Everything else, decent cheap stuff is just fine. I buy the $3 hoodies from Wal-Mart. When I get up in the morning, I look at the thermometer, not to determine IF I am going outside, but instead to determine how many layers I am going to put on, because I AM going outside. I do a pretty good job of training horses, however, I have not successfully trained them to go over to the barn, get a bale of hay, cut the twine, put the twine aside so they don't eat it, carry the bale out to the corral and then distribute it evenly to the other horses. I also, have not trained them to check the stock tank heater and make sure it is working, or turn on the water and fill the tank.

I wear a Union Suit made with wool, bib overalls, long sleeve t-shirt, denim shirt, and the appropriate number of hoodies/sweaters, covered with a bluejean jacket and if it's really cold (-30 or so), I will put on Carhart Insulated Bibs.

Anything above and beyond that is as the situation arises. For instance, if I am going out and I am not going to be moving a lot, I will wear the insulated bibs and a carhart parka. If you try that combination and you feed bales or move around much, you will start sweating.

The idea of layers with sweaters, is the key. When you go outside in the morning, it might be -10 and by noon it's 30 degrees. One size fits all mentality doesn't work. One coat will not cover the different temperature ranges on a given day. By layering the sweaters or hoodies, as the temp increases you can loose a hoodie now and then. In late afternoon, as the temperature drops, you can start adding those hoodies.

I swear two pair of socks. My normal socks and over top of them I wear wool socks. I wear regular leather boots and my feet stay warm. In extreme cold I will put on regular overshoes over top of my boots.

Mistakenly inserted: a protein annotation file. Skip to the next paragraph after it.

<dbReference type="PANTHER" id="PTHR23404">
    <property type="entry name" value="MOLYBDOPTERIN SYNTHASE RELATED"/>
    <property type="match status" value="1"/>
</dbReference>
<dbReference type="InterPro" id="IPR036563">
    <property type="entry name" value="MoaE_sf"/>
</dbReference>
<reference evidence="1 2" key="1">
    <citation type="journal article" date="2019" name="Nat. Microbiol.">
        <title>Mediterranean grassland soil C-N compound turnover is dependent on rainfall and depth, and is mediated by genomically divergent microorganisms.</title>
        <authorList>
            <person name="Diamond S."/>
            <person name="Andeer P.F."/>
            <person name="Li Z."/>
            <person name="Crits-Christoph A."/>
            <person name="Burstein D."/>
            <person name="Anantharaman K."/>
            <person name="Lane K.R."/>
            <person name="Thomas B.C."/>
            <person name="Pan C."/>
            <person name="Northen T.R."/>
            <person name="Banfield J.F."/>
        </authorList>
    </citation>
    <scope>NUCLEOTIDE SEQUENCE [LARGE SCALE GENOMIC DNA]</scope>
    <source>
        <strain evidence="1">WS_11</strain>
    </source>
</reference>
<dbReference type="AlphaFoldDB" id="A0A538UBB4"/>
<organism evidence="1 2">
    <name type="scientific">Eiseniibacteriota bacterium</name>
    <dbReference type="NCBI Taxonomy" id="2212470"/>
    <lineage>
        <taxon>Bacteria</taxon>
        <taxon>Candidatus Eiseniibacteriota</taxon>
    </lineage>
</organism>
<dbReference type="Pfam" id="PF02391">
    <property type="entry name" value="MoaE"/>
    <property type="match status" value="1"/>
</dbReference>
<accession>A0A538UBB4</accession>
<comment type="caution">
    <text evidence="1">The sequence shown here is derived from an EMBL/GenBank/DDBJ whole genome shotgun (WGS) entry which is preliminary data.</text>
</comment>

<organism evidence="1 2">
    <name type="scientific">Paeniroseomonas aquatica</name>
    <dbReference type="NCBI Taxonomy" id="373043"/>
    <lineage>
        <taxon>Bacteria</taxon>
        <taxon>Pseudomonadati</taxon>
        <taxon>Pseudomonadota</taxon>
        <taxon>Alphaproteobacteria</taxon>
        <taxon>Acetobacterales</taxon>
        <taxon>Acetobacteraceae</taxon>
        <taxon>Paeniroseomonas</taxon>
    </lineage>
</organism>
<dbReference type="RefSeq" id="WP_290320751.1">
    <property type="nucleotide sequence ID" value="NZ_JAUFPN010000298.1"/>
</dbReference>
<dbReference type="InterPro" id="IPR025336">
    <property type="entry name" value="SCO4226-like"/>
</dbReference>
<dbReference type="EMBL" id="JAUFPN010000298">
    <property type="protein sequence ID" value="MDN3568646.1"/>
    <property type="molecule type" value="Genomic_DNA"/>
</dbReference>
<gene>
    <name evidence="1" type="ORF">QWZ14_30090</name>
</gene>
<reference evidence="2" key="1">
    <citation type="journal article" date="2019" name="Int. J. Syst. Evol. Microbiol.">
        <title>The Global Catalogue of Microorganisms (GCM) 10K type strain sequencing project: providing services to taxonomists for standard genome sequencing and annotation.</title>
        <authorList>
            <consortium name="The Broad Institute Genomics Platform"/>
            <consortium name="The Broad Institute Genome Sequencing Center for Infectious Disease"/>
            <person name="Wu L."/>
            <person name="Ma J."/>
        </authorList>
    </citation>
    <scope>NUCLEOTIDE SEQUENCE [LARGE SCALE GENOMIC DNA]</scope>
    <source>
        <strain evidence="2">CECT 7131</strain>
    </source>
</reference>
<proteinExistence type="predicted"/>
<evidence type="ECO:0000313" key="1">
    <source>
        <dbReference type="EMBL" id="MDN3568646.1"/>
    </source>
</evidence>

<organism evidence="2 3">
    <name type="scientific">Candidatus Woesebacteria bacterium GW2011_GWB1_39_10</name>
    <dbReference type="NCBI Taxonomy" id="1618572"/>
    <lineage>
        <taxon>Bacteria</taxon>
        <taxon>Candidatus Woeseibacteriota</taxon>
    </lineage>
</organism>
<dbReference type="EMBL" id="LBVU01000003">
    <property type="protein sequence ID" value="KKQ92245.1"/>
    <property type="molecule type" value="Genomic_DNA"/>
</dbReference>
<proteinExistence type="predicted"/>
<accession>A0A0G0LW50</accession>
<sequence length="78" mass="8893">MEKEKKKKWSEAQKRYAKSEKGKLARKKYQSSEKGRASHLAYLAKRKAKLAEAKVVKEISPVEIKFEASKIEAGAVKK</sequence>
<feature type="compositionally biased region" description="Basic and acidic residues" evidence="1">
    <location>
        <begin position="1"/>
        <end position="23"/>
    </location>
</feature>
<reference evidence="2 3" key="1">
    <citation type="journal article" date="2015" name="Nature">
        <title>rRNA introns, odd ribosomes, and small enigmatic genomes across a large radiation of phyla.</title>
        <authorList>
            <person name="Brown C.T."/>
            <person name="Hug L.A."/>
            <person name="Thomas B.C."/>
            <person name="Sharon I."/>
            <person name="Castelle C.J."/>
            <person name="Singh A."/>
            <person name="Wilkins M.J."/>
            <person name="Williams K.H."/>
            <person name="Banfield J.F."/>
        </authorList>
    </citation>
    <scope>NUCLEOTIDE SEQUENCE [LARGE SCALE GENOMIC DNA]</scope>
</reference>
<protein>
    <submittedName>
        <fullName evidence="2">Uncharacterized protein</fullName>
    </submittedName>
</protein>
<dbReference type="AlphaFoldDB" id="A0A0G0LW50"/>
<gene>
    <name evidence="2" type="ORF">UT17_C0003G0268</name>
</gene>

I will also tell you that I like cold. This morning it was 36° and the wind is hitting 40 mph. I went out and checked the water, fed a bale of hay, checked my rain guages (we got some rain last night) and I come back in. It took about 30 minutes. I wore tennis shoes, one pair of socks, shorts, a sleeveless shirt with a long sleeved shirt over top (didn't even button it). Fingerless gloves and a baseball cap. One of these days I might have to switch to long pants.
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Old 10-17-2012, 02:02 PM
 
189 posts, read 334,341 times
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I agree with others about extremities: don't skimp on boots, mittens or headgear (wool stocking caps aren't too expensive though).

For your torso, layers are the cheap way to stay protected, and can be adjusted as needed based on activity. You want good wind resistance in a parka. At least one of your layers should always be wool. Often this is better than just a super-warm parka, because that ends up being all or nothing.